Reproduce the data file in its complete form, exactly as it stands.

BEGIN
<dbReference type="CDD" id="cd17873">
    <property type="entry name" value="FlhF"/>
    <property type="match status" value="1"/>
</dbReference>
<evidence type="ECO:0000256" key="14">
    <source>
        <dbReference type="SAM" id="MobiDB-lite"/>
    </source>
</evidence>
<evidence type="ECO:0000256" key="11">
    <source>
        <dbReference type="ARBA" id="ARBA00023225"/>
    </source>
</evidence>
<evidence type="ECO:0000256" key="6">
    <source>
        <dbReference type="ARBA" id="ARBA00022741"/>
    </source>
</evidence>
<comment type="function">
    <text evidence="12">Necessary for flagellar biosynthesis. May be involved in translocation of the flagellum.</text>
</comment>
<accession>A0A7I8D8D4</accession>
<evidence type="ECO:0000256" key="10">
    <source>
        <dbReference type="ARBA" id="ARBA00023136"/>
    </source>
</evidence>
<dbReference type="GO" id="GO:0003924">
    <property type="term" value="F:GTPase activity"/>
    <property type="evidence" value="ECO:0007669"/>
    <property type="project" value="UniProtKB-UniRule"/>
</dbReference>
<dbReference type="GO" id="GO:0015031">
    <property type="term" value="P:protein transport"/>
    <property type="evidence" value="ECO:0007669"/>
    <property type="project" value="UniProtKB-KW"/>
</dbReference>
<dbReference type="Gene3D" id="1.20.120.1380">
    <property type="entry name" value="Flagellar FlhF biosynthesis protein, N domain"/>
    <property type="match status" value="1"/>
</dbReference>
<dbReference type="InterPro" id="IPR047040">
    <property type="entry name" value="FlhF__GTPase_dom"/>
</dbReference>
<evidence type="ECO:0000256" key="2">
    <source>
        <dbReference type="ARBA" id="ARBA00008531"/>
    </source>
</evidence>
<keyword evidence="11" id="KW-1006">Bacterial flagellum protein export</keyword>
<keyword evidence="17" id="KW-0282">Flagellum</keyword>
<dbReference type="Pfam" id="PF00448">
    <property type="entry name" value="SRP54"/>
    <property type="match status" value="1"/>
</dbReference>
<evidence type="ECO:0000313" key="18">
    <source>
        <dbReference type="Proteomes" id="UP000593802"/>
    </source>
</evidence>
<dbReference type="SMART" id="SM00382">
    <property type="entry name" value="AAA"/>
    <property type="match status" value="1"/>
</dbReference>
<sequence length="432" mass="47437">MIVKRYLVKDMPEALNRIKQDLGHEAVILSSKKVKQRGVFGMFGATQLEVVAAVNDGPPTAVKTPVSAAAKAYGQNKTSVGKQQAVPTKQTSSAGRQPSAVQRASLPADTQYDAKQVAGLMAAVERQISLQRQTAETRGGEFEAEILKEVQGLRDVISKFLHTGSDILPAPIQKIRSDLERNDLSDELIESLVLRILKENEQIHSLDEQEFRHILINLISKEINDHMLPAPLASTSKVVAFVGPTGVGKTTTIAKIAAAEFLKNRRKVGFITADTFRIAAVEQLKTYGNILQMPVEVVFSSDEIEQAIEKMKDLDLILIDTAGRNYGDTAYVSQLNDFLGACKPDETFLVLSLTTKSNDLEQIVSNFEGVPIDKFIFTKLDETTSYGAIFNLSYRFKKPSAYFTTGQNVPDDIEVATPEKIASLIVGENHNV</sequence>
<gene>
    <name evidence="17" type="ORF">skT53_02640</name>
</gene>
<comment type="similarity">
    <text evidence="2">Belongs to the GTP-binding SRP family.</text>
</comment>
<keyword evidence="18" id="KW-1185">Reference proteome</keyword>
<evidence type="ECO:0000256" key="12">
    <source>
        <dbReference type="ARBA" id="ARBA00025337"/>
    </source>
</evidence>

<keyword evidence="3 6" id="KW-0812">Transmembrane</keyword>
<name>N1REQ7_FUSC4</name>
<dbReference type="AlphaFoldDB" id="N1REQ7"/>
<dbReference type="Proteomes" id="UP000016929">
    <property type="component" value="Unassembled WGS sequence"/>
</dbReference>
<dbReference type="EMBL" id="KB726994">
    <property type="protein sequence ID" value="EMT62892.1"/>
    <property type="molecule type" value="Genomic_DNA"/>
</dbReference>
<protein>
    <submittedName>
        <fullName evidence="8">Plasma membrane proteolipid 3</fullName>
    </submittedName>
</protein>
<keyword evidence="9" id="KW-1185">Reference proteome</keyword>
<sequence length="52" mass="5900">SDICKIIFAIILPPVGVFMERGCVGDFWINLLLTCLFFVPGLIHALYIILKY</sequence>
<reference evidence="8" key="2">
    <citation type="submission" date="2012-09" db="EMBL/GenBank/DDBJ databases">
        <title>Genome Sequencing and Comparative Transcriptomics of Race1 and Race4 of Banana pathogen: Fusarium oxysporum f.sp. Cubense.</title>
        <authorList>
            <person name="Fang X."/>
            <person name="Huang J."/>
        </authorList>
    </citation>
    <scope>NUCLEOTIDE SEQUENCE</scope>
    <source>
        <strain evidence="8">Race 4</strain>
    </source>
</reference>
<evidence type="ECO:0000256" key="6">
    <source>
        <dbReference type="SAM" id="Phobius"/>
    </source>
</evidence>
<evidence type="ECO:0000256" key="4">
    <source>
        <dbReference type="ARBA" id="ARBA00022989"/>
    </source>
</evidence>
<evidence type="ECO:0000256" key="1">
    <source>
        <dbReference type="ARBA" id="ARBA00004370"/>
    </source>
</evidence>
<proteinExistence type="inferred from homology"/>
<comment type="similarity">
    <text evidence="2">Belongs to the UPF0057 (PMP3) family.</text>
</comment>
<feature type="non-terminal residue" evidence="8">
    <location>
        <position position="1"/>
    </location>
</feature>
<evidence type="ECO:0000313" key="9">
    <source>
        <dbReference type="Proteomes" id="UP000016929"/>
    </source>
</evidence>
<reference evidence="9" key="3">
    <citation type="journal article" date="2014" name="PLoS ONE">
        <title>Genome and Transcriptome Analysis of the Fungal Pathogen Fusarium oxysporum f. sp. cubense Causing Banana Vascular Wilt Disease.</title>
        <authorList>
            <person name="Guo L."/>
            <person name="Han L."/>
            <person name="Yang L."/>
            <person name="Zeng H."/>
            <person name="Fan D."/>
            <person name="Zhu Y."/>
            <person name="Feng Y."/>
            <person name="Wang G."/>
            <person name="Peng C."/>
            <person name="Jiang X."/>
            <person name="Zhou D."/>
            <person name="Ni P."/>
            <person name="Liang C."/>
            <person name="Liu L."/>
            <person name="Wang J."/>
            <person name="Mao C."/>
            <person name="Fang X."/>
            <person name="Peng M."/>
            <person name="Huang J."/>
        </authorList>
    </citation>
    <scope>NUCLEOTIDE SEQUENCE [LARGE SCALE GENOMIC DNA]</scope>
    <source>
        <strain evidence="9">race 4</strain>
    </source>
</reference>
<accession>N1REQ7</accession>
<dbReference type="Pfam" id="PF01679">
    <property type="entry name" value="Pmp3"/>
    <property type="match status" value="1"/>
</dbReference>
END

<dbReference type="CDD" id="cd17873">
    <property type="entry name" value="FlhF"/>
    <property type="match status" value="1"/>
</dbReference>
<evidence type="ECO:0000256" key="14">
    <source>
        <dbReference type="SAM" id="MobiDB-lite"/>
    </source>
</evidence>
<evidence type="ECO:0000256" key="11">
    <source>
        <dbReference type="ARBA" id="ARBA00023225"/>
    </source>
</evidence>
<evidence type="ECO:0000256" key="6">
    <source>
        <dbReference type="ARBA" id="ARBA00022741"/>
    </source>
</evidence>
<comment type="function">
    <text evidence="12">Necessary for flagellar biosynthesis. May be involved in translocation of the flagellum.</text>
</comment>
<accession>A0A7I8D8D4</accession>
<evidence type="ECO:0000256" key="10">
    <source>
        <dbReference type="ARBA" id="ARBA00023136"/>
    </source>
</evidence>
<dbReference type="GO" id="GO:0003924">
    <property type="term" value="F:GTPase activity"/>
    <property type="evidence" value="ECO:0007669"/>
    <property type="project" value="UniProtKB-UniRule"/>
</dbReference>
<dbReference type="GO" id="GO:0015031">
    <property type="term" value="P:protein transport"/>
    <property type="evidence" value="ECO:0007669"/>
    <property type="project" value="UniProtKB-KW"/>
</dbReference>
<dbReference type="Gene3D" id="1.20.120.1380">
    <property type="entry name" value="Flagellar FlhF biosynthesis protein, N domain"/>
    <property type="match status" value="1"/>
</dbReference>
<dbReference type="InterPro" id="IPR047040">
    <property type="entry name" value="FlhF__GTPase_dom"/>
</dbReference>
<evidence type="ECO:0000256" key="2">
    <source>
        <dbReference type="ARBA" id="ARBA00008531"/>
    </source>
</evidence>
<keyword evidence="11" id="KW-1006">Bacterial flagellum protein export</keyword>
<keyword evidence="17" id="KW-0282">Flagellum</keyword>
<dbReference type="Pfam" id="PF00448">
    <property type="entry name" value="SRP54"/>
    <property type="match status" value="1"/>
</dbReference>
<evidence type="ECO:0000313" key="18">
    <source>
        <dbReference type="Proteomes" id="UP000593802"/>
    </source>
</evidence>
<dbReference type="SMART" id="SM00382">
    <property type="entry name" value="AAA"/>
    <property type="match status" value="1"/>
</dbReference>
<sequence length="432" mass="47437">MIVKRYLVKDMPEALNRIKQDLGHEAVILSSKKVKQRGVFGMFGATQLEVVAAVNDGPPTAVKTPVSAAAKAYGQNKTSVGKQQAVPTKQTSSAGRQPSAVQRASLPADTQYDAKQVAGLMAAVERQISLQRQTAETRGGEFEAEILKEVQGLRDVISKFLHTGSDILPAPIQKIRSDLERNDLSDELIESLVLRILKENEQIHSLDEQEFRHILINLISKEINDHMLPAPLASTSKVVAFVGPTGVGKTTTIAKIAAAEFLKNRRKVGFITADTFRIAAVEQLKTYGNILQMPVEVVFSSDEIEQAIEKMKDLDLILIDTAGRNYGDTAYVSQLNDFLGACKPDETFLVLSLTTKSNDLEQIVSNFEGVPIDKFIFTKLDETTSYGAIFNLSYRFKKPSAYFTTGQNVPDDIEVATPEKIASLIVGENHNV</sequence>
<gene>
    <name evidence="17" type="ORF">skT53_02640</name>
</gene>
<comment type="similarity">
    <text evidence="2">Belongs to the GTP-binding SRP family.</text>
</comment>
<keyword evidence="18" id="KW-1185">Reference proteome</keyword>
<evidence type="ECO:0000256" key="12">
    <source>
        <dbReference type="ARBA" id="ARBA00025337"/>
    </source>
</evidence>

<keyword evidence="3 6" id="KW-0812">Transmembrane</keyword>
<name>N1REQ7_FUSC4</name>
<dbReference type="AlphaFoldDB" id="N1REQ7"/>
<dbReference type="Proteomes" id="UP000016929">
    <property type="component" value="Unassembled WGS sequence"/>
</dbReference>
<dbReference type="EMBL" id="KB726994">
    <property type="protein sequence ID" value="EMT62892.1"/>
    <property type="molecule type" value="Genomic_DNA"/>
</dbReference>
<protein>
    <submittedName>
        <fullName evidence="8">Plasma membrane proteolipid 3</fullName>
    </submittedName>
</protein>
<keyword evidence="9" id="KW-1185">Reference proteome</keyword>
<sequence length="52" mass="5900">SDICKIIFAIILPPVGVFMERGCVGDFWINLLLTCLFFVPGLIHALYIILKY</sequence>
<reference evidence="8" key="2">
    <citation type="submission" date="2012-09" db="EMBL/GenBank/DDBJ databases">
        <title>Genome Sequencing and Comparative Transcriptomics of Race1 and Race4 of Banana pathogen: Fusarium oxysporum f.sp. Cubense.</title>
        <authorList>
            <person name="Fang X."/>
            <person name="Huang J."/>
        </authorList>
    </citation>
    <scope>NUCLEOTIDE SEQUENCE</scope>
    <source>
        <strain evidence="8">Race 4</strain>
    </source>
</reference>
<evidence type="ECO:0000256" key="6">
    <source>
        <dbReference type="SAM" id="Phobius"/>
    </source>
</evidence>
<evidence type="ECO:0000256" key="4">
    <source>
        <dbReference type="ARBA" id="ARBA00022989"/>
    </source>
</evidence>
<evidence type="ECO:0000256" key="1">
    <source>
        <dbReference type="ARBA" id="ARBA00004370"/>
    </source>
</evidence>
<proteinExistence type="inferred from homology"/>
<comment type="similarity">
    <text evidence="2">Belongs to the UPF0057 (PMP3) family.</text>
</comment>
<feature type="non-terminal residue" evidence="8">
    <location>
        <position position="1"/>
    </location>
</feature>
<evidence type="ECO:0000313" key="9">
    <source>
        <dbReference type="Proteomes" id="UP000016929"/>
    </source>
</evidence>
<reference evidence="9" key="3">
    <citation type="journal article" date="2014" name="PLoS ONE">
        <title>Genome and Transcriptome Analysis of the Fungal Pathogen Fusarium oxysporum f. sp. cubense Causing Banana Vascular Wilt Disease.</title>
        <authorList>
            <person name="Guo L."/>
            <person name="Han L."/>
            <person name="Yang L."/>
            <person name="Zeng H."/>
            <person name="Fan D."/>
            <person name="Zhu Y."/>
            <person name="Feng Y."/>
            <person name="Wang G."/>
            <person name="Peng C."/>
            <person name="Jiang X."/>
            <person name="Zhou D."/>
            <person name="Ni P."/>
            <person name="Liang C."/>
            <person name="Liu L."/>
            <person name="Wang J."/>
            <person name="Mao C."/>
            <person name="Fang X."/>
            <person name="Peng M."/>
            <person name="Huang J."/>
        </authorList>
    </citation>
    <scope>NUCLEOTIDE SEQUENCE [LARGE SCALE GENOMIC DNA]</scope>
    <source>
        <strain evidence="9">race 4</strain>
    </source>
</reference>
<accession>N1REQ7</accession>
<dbReference type="Pfam" id="PF01679">
    <property type="entry name" value="Pmp3"/>
    <property type="match status" value="1"/>
</dbReference>